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Artificial aid

Manège. (def 6b).
Historical Examples

Having “influence” to help them, they usually rely on this artificial aid—seldom upon themselves.
The Young Man and the World Albert J. Beveridge

An artificial aid to conversation and the repetition of threadbare stories, generally off-color.
The Roycroft Dictionary Elbert Hubbard

Then I can fill my cup without any artificial aid, or any painful effort.
Our Friend John Burroughs Clara Barrus

Some artificial aid is thus needed to prevent him from thinking of any arrangement but the right one.
“Stops” Paul Allardyce

In this case artificial respiration does not recall life, and respiration ceases when artificial aid is removed.
Chambers’s Journal of Popular Literature, Science, and Art, No. 696 Various

She is quite twenty-six (in spite of artificial aid), a fact that Lilian perceives with secret gratification.
Airy Fairy Lilian Margaret Wolfe Hamilton (AKA Duchess)

Certainly there is a limit in nature which can only be overcome by artificial aid.
The Open Air Richard Jefferies

Nothing can be more fanciful than that the highest of all mental gifts must have artificial aid.
The Gorgeous Isle Gertrude Atherton

But Sunflowers can be grown without any kind of artificial aid.
The Culture of Vegetables and Flowers From Seeds and Roots, 16th Edition Sutton and Sons

These recognitions alone dispense with the artificial aid of tokens or amulets.
Poetics Aristotle

(mountaineering) another name for aid (sense 5)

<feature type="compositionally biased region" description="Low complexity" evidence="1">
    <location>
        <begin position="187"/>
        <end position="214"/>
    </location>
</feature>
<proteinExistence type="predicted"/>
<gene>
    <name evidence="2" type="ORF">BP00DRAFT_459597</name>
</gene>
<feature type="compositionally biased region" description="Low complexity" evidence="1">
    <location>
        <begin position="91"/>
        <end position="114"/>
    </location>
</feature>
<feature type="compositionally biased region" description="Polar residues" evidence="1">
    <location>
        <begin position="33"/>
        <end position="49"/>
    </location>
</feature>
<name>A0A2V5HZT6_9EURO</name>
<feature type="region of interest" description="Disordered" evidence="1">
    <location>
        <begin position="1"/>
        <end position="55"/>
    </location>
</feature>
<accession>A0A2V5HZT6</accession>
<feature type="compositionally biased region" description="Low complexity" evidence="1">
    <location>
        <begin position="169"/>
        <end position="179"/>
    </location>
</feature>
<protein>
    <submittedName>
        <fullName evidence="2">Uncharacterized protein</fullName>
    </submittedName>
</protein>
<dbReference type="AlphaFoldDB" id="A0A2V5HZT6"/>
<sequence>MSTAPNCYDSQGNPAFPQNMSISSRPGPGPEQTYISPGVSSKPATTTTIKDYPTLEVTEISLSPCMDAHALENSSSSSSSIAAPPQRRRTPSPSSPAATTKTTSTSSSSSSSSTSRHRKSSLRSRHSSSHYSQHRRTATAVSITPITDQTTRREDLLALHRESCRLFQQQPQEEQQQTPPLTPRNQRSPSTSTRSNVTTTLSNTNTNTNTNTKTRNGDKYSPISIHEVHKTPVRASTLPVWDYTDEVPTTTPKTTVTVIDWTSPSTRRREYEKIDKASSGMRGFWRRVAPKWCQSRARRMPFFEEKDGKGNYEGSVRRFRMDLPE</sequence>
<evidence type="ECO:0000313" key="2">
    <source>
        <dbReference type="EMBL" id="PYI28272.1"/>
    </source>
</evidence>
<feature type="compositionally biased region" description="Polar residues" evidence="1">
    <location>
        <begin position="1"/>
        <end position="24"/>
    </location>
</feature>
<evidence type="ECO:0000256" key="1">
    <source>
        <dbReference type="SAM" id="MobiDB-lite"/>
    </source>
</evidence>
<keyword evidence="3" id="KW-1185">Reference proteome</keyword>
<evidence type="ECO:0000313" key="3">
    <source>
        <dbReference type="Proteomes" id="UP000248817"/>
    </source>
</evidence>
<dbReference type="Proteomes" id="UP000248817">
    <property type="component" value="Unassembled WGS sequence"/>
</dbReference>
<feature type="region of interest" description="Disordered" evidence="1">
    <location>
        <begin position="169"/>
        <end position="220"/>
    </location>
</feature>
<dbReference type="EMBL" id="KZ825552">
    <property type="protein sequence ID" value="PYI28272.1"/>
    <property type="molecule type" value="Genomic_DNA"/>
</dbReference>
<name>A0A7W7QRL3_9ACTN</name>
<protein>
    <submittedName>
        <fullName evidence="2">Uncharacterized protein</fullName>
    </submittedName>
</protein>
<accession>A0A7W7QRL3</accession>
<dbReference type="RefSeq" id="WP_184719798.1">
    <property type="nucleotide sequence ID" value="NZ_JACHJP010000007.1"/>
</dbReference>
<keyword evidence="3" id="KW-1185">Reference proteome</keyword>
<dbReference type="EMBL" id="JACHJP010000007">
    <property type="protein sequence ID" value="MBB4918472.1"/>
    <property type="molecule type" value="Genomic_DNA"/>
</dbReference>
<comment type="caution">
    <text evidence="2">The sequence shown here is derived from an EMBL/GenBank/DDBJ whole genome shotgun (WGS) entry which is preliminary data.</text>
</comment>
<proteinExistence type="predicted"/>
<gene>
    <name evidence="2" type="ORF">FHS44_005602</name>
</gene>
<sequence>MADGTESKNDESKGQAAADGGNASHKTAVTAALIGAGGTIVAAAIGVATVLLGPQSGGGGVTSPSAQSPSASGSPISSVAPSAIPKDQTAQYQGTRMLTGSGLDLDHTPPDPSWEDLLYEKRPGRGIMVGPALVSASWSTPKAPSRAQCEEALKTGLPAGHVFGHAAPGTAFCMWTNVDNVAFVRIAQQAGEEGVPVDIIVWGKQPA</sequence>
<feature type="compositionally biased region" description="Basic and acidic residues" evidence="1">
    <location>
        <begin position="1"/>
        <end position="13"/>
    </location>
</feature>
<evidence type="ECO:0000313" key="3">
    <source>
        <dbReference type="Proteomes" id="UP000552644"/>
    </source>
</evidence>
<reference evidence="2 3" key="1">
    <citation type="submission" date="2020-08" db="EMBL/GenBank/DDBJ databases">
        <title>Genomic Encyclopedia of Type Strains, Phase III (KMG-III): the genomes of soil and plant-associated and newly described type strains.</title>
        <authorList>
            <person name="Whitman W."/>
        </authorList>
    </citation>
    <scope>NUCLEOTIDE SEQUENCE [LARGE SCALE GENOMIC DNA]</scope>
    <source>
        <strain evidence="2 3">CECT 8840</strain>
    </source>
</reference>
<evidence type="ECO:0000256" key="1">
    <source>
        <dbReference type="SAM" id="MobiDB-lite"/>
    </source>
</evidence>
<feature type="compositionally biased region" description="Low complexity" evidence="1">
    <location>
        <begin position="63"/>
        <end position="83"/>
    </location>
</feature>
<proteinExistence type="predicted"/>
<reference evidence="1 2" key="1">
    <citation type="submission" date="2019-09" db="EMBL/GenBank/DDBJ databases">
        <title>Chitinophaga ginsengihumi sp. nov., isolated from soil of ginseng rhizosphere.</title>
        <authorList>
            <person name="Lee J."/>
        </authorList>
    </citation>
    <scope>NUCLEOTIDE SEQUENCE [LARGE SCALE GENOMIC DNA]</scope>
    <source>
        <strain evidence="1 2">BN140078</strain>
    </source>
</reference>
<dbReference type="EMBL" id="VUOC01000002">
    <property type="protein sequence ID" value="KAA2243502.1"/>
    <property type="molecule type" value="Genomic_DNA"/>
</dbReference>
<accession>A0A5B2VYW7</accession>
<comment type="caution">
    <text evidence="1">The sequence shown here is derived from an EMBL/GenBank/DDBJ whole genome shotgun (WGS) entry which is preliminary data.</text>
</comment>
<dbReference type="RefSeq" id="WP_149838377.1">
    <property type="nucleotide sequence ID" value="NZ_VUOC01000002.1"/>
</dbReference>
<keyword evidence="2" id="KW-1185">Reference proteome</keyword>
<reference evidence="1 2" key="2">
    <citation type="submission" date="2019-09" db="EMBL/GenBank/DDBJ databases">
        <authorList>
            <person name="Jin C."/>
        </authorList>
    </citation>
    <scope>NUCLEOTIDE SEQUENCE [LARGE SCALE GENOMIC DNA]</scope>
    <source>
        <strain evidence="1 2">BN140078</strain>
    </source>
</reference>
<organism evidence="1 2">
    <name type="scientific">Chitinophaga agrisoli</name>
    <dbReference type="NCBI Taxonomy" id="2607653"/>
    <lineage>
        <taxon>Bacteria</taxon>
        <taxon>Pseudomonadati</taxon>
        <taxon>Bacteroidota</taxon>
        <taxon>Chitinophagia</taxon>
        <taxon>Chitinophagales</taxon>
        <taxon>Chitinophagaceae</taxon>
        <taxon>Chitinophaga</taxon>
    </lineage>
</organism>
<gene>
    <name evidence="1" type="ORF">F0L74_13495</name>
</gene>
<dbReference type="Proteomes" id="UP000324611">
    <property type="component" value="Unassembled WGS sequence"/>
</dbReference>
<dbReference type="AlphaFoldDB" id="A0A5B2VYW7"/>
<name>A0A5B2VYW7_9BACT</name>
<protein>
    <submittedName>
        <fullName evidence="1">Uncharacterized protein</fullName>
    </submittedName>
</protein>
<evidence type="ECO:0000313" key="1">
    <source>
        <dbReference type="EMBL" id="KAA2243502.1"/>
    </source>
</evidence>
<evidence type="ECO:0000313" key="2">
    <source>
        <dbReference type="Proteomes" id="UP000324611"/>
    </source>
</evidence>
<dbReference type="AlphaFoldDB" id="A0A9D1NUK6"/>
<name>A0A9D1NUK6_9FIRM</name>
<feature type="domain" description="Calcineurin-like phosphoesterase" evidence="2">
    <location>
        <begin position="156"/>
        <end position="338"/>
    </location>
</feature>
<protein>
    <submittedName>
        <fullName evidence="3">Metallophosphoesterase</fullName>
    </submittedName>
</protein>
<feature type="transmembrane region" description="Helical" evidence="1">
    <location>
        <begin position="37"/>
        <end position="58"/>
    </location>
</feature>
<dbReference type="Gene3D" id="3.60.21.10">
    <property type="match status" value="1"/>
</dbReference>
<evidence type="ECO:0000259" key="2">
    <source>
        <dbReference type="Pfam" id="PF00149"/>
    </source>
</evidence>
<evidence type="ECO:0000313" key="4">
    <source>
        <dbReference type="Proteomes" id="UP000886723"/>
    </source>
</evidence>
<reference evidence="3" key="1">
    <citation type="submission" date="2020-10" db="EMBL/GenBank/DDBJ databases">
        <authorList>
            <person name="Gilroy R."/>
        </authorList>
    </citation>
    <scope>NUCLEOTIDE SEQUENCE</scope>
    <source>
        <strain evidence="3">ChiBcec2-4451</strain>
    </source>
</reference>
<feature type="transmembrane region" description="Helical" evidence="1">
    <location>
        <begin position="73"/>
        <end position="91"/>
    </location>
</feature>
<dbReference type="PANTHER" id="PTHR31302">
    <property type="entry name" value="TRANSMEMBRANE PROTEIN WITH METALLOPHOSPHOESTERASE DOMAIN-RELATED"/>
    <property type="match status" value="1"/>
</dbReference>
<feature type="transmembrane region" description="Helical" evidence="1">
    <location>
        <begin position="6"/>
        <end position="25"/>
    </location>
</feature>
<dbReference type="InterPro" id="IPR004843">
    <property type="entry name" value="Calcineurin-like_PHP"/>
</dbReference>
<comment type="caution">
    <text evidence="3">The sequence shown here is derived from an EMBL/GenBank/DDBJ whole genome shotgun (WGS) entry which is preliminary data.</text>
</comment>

Read Also:

  • Artificial ankylosis

    . permanent surgical immobilization of a joint. artificial ankylosis ar·ti·fi·cial ankylosis (är’tə-fĭsh’əl) n. See arthrodesis. arthrodesis ar·throd·e·sis (är-thrŏd’ĭ-sĭs, är’thrə-dē’sĭs) n. The surgical fixation of a joint to promote bone fusion. Also called artificial ankylosis, syndesis.

  • Artificial blood

    a chemical emulsion, capable of carrying oxygen and carbon dioxide, for temporary use as a blood substitute in medical emergencies or when a patient objects to blood transfusions on religious grounds.

  • Artificial climbing

    the sport of climbing an artificially constructed, rocklike wall by means of footholds and handholds and, typically, a belaying device. noun another name for aid climbing noun the recreation of indoor or outdoor climbing on a manmade surface intended to simulate that of a mountain

  • Artificial daylight

    noun (physics) artificial light having approximately the same spectral characteristics as natural daylight

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